Unfortunately the place is deserted so I can’t actually replenish any lost energy. Fortunately I’m a stone’s throw from Castelnuovo Berardenga, which is the two-thirds waypoint on the Eroica, it’s a big-ish town, there’s bound to be somewhere where I can grab something. Unfortunately it’s Italy in mid-summer so everything is closed, except for an ice cream place where I manage to buy a bottle of water and get a coffee. A couple of Dutch-sounding motorcyclists are in there as well. One look at my bedraggled, dust-covered self and their expressions of disgust are clear. They mooch out of there and go back to their Gold Wing. The husband sees me struggling to throw a leg over the now filthy GS and gives me a nod of respect. This pleases me far more than it really should.
At this point clouds start forming in a very ominous manner. Memories of my earlier wet dirt road experience flood back and I really don’t want to wrap my motorbike around a tree. Discretion being the better part of valour I resolve to finish the Eroica as quickly as possible.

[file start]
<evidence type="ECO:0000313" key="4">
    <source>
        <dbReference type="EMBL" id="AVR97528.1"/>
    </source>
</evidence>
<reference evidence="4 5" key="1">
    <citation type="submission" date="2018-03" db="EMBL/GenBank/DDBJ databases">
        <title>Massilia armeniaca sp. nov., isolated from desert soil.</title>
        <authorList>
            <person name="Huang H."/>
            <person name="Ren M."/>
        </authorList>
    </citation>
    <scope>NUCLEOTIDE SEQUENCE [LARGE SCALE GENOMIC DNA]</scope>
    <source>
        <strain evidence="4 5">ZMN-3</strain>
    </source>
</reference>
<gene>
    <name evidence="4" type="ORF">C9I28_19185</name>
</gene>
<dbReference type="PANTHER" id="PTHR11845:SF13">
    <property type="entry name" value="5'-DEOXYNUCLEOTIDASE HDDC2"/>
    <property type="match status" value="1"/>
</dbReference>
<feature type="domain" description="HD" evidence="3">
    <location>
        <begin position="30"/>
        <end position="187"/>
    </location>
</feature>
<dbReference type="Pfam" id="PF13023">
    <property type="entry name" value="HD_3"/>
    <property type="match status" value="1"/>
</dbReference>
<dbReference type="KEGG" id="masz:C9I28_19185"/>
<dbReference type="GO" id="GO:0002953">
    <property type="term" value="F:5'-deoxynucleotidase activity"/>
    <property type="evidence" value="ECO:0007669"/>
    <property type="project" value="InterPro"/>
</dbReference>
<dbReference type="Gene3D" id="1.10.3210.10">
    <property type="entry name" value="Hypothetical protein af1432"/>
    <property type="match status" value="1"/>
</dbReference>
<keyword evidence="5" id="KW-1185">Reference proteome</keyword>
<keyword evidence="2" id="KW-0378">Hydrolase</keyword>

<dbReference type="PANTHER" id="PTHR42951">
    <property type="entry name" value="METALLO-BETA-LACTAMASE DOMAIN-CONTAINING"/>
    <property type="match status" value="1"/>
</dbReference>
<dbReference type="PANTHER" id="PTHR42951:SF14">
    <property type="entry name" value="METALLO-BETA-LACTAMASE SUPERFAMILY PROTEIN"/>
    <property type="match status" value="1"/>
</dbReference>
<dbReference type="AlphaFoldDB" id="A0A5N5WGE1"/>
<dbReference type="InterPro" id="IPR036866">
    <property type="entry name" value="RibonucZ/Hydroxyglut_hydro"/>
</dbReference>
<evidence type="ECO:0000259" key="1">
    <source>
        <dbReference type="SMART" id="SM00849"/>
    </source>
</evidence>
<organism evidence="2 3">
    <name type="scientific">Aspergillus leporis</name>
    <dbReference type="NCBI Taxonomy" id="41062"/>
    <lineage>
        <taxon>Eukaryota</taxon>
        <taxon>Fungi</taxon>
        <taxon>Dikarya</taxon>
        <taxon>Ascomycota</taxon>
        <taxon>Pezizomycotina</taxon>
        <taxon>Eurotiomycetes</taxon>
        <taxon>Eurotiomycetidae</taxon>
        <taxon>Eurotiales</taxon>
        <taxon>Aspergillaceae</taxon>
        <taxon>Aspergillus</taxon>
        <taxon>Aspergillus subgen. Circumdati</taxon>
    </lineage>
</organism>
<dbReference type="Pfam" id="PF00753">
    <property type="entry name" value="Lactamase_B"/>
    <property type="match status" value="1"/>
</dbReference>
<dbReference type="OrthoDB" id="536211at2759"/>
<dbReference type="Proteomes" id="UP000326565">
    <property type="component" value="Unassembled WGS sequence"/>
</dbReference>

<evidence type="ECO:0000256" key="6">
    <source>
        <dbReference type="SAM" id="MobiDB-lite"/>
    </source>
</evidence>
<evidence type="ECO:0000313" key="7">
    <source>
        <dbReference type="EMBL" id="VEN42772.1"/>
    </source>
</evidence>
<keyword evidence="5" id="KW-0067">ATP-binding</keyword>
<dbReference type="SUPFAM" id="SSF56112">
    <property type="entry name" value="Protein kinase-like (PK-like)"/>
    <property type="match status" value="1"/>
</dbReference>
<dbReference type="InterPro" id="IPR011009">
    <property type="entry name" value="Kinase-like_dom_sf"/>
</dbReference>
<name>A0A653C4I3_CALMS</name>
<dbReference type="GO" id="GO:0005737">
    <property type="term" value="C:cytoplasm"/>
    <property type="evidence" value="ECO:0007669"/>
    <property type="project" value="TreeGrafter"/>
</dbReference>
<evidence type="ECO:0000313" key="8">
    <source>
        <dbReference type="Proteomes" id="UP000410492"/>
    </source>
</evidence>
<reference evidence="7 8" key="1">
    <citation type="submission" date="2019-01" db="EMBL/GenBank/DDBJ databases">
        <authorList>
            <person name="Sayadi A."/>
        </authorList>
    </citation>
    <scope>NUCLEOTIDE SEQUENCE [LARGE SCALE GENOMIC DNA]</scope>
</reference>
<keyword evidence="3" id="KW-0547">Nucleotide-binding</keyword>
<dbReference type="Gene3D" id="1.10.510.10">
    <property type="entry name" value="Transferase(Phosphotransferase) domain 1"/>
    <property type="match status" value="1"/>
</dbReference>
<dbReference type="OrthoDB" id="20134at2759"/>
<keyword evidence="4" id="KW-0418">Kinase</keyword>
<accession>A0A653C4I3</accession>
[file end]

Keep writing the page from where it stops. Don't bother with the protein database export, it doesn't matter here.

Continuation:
The moment after taking this picture the heavens open in a spectacular fashion. The roads become a lottery and I call it a day. I come up 10kms short and don’t finish the Eroica. But I don’t care, it’s been brilliant and the bike is utterly filthy, thereby giving me an excuse to lord myself over the vast majority of adventure bike owners with their immaculate motorcycles.